Learning outcomes

By the end of the module, students should be able to:

  • To understand queer theory and practice as they relate to film and television's past, present and future
  • To analyse the complex relationship between gender, sexuality, race and nation in historical and contemporary screen cultures
  • To distinguish the queer potential and productivity of audiovisual texts' pleasures and platforms
  • To articulate understandings in an original, critically engaged and persuasive manner
  • To demonstrate an ability to offer nuanced and detailed analyses of film and television texts
Indicative reading list

Aaron, Michele, (ed.), New Queer Cinema: A Critical Reader. (Edinburgh: Edinburgh University Press, 2004)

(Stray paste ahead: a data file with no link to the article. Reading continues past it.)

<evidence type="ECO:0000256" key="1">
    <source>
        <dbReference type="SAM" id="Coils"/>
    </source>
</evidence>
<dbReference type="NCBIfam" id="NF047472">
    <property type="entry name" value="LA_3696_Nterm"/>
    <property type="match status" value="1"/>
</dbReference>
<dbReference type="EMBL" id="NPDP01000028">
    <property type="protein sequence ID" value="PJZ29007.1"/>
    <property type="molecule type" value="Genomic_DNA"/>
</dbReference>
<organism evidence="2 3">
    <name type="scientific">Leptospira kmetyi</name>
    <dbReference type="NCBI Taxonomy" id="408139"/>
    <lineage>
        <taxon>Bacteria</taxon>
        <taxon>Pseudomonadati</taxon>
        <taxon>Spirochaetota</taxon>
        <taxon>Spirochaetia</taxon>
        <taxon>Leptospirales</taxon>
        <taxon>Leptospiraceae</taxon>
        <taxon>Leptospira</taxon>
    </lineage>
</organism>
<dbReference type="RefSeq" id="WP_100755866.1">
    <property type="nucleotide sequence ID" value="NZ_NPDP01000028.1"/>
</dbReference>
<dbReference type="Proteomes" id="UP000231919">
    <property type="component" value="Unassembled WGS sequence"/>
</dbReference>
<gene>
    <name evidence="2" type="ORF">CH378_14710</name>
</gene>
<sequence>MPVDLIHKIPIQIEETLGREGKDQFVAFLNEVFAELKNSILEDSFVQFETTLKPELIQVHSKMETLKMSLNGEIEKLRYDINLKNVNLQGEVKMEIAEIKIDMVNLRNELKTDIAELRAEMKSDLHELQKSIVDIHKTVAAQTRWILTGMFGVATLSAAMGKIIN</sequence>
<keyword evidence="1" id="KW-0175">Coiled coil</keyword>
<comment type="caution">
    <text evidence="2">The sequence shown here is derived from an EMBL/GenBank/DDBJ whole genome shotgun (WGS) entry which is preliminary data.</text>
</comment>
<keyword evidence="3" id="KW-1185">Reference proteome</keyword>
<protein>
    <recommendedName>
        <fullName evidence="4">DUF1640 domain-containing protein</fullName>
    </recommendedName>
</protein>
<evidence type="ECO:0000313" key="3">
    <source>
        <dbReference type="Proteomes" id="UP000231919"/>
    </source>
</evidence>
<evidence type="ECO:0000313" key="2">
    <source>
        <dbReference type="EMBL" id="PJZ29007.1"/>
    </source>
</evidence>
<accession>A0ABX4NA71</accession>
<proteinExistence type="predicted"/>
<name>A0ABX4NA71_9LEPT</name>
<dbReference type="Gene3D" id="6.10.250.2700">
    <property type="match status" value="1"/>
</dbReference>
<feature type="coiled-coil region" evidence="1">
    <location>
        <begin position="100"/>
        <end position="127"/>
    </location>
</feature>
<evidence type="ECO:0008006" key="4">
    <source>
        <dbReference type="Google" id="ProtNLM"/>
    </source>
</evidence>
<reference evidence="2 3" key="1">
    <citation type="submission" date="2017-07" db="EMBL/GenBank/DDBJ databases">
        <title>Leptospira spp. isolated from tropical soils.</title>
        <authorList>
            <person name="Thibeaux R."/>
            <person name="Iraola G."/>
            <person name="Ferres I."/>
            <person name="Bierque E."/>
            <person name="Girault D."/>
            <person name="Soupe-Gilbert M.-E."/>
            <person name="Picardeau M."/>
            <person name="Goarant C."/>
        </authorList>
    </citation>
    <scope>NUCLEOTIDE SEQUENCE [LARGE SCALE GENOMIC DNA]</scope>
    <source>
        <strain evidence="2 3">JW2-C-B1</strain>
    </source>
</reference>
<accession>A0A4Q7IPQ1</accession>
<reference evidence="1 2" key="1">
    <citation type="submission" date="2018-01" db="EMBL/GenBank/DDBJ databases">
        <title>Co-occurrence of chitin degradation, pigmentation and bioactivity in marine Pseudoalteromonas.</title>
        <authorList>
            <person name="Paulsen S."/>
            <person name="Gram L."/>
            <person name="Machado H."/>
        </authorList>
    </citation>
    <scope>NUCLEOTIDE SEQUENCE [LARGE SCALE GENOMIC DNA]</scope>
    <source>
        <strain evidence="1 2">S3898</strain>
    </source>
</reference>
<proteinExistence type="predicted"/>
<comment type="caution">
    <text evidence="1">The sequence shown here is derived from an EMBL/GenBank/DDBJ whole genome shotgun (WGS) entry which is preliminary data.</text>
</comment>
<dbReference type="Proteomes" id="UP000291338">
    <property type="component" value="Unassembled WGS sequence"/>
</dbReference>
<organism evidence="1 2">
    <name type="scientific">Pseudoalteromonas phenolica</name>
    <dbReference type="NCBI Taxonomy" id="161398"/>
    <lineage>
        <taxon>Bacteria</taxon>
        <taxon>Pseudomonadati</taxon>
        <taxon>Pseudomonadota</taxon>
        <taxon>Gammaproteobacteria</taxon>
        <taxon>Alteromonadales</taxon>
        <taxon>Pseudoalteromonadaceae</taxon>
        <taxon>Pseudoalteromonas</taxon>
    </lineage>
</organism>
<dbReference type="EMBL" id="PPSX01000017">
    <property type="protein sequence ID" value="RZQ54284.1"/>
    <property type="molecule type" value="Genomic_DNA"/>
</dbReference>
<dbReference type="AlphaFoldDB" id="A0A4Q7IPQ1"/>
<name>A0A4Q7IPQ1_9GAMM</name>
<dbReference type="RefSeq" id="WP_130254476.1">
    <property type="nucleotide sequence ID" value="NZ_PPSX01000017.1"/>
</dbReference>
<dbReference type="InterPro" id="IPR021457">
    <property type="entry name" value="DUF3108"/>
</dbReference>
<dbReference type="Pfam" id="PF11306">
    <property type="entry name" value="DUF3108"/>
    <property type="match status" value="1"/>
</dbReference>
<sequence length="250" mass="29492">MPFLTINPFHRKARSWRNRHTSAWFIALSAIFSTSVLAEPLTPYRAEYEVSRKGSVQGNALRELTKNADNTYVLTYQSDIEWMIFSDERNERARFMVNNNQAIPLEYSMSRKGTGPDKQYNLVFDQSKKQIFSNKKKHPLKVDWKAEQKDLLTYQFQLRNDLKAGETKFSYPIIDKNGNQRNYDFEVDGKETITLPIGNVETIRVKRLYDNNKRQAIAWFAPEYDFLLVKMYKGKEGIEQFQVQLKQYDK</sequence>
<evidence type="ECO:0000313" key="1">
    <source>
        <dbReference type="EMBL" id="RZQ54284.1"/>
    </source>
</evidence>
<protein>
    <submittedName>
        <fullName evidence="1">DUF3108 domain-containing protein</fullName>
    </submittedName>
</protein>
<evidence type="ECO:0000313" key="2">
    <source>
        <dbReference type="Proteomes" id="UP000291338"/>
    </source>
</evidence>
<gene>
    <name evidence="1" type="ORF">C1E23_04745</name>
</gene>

Berns, Fernando G. Pagnoni (2016) ‘Water and Queer Intimacy’ in Antonio M. da Silva & Mariana Cunha (eds) Space and Subjectivity in Contemporary Brazilian Cinema (London: Palgrave), pp. 185-200.
Boyarin, D., Itzkovitz, D., and Pellegrini, A., (eds.), Queer Theory and the Jewish Question (New York: Columbia University Press, 2003)
Brady, Anita, Burns, Kelly and Davies, Cristyn, Mediating Sexual Citizenship: Neoliberal Subjectivities in Television Culture, (London: Routledge, 2018)
Christian, Aymar Jean. Open TV: Innovation Beyond Hollywood and the Rise of Web Television. 59–155. New York: New York University Press, 2018